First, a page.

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The Important Reason to Lay Off Sugar (but Not Fruit!) During Pregnancy

You probably don't even realize how much sugar you're consuming.
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By Anisa Arsenault, Associate Editor
Updated April 20, 2018
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Image: Syda Productions/Shutterstock

It’s no surprise that soda—diet soda included—doesn’t make the list of recommended foods to eat during pregnancy. But in an effort to explain exactly why sugar-sweetened beverages, along with sugar in general, should be avoided during pregnancy, researches examined the effect higher quantities can have on baby. The more sugar moms-to-be consumed, the poorer the child’s cognition skills were.

The study, published in the American Journal of Preventative Medicine, found high sugar intake during pregnancy, especially from sweetened beverages, was associated with poorer verbal and non-verbal skills and poorer problem-solving abilities, as well as underdeveloped fine motor skills and visual spatial abilities in kids by the ages of 3 and 7. Fruit consumption, on the other hand, was linked to greater visual motor abilities and verbal intelligence in kids—but replacing fruit with fruit juice doesn’t cut it.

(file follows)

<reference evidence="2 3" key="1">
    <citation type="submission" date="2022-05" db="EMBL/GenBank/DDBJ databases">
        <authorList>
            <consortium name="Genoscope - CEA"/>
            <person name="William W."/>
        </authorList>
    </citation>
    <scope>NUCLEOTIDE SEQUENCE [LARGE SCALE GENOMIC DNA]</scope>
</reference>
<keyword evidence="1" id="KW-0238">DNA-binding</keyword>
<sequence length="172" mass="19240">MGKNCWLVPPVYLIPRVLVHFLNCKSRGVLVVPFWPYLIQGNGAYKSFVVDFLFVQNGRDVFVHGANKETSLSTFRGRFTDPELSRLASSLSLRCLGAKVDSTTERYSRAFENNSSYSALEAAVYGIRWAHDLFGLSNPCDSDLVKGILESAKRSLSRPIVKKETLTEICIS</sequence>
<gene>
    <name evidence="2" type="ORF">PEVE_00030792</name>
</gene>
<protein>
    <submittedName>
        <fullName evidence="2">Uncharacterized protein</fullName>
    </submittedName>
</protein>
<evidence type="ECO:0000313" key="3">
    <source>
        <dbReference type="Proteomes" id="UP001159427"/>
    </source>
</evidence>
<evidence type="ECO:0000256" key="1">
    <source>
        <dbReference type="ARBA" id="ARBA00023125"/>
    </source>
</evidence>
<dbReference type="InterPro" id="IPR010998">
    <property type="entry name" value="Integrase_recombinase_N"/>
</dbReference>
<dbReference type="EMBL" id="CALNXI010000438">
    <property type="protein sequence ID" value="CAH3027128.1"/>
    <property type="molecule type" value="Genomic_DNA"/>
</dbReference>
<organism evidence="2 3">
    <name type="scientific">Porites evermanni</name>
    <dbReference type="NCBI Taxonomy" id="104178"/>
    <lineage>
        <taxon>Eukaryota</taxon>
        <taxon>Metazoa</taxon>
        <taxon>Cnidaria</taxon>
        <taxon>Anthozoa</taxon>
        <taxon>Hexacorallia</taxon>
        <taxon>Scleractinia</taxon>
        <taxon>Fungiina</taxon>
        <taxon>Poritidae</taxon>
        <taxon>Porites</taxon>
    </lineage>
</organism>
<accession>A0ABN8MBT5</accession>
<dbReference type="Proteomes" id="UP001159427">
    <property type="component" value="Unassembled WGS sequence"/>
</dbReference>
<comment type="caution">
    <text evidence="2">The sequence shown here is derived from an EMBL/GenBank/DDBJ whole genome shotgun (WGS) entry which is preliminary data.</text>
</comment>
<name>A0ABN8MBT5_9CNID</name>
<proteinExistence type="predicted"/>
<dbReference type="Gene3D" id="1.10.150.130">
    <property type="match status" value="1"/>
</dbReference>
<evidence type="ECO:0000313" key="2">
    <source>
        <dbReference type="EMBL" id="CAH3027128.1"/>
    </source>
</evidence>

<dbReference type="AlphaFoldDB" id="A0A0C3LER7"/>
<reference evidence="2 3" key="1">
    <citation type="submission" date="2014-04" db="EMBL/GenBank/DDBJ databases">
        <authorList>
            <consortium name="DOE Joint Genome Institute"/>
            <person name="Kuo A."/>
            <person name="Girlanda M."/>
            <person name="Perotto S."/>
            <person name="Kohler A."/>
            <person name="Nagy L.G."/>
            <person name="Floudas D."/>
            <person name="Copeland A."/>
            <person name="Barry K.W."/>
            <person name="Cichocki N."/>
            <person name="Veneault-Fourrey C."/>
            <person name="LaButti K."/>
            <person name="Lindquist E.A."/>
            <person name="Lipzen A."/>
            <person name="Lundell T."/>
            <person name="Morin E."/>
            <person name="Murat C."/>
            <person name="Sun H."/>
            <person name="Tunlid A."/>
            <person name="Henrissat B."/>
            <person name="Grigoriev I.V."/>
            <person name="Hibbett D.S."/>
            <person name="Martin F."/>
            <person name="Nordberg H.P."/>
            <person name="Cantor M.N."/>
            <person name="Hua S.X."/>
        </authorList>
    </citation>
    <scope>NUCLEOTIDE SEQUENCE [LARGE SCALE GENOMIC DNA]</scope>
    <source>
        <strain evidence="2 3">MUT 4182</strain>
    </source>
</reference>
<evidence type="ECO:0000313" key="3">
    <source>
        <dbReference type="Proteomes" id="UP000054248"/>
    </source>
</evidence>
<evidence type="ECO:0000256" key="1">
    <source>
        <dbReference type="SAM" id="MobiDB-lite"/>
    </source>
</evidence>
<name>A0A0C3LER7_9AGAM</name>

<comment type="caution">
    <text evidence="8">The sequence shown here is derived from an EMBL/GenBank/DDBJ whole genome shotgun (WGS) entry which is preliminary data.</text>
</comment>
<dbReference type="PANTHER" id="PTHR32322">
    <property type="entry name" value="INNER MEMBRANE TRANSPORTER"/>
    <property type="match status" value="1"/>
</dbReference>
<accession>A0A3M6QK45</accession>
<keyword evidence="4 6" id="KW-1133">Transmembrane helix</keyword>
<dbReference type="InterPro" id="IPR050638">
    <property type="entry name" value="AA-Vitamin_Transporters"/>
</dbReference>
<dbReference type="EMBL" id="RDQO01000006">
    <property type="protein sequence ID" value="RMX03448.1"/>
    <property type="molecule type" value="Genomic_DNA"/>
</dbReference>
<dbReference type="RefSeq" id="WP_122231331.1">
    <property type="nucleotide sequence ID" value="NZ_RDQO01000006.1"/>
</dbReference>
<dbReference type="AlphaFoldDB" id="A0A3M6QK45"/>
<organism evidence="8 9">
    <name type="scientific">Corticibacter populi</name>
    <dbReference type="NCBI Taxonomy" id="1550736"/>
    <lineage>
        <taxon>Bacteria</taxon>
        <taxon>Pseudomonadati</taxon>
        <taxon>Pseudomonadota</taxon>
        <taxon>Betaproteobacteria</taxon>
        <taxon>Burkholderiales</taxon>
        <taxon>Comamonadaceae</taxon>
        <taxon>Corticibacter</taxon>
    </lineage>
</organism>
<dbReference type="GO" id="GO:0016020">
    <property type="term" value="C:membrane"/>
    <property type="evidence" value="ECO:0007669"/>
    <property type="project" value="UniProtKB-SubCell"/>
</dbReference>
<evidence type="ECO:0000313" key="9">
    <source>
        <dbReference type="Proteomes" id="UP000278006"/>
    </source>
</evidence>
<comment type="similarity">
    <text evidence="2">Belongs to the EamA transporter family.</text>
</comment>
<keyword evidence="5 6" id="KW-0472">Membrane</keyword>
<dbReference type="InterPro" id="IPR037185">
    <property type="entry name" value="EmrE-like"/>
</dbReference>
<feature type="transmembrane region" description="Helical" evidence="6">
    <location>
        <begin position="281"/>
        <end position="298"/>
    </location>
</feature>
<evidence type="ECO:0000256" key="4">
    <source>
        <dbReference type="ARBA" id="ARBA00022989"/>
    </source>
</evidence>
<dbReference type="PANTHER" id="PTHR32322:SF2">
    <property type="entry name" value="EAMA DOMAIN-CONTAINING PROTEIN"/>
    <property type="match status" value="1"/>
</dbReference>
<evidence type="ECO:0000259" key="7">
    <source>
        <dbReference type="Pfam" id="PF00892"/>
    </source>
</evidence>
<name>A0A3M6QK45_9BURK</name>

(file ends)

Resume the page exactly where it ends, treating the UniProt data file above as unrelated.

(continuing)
Thanks to added sugars, or the sugars and syrups added to foods and beverages during processing and preparation, Americans are averaging 20 teaspoons of sugar per day, and women, specifically, are consuming 230 of their daily calories from sugar. This is far above the 6-teaspoon limit, equal to 100 calories, advised by the American Heart Association.

Researchers of the study, which looked at dietary assessments for over 1,000 pregnant women from 1999 to 2002, include recommendations for how to rectify this problem.

“The new Nutrition Facts label will provide information on added sugars so that pregnant women and parents can make informed choices regarding added sugars and more easily limit their intake," says lead investigator Juliana F.W. Cohen, ScD. "This study also provides additional support for keeping federal nutrition programs strong, such as Special Supplemental Nutrition Program for Women, Infants, and Children (WIC) and the National School Lunch Program, because their promotion of diets higher in fruits and lower in added sugars may be associated with improved childhood cognition.”

We understand that depending on your cravings, cutting sugar during pregnancy can be especially tough. While it’s fine to indulge now and then, try these healthy alternatives when you’re craving something sweet.

Please note: The Bump and the materials and information it contains are not intended to, and do not constitute, medical or other health advice or diagnosis and should not be used as such. You should always consult with a qualified physician or health professional about your specific circumstances.

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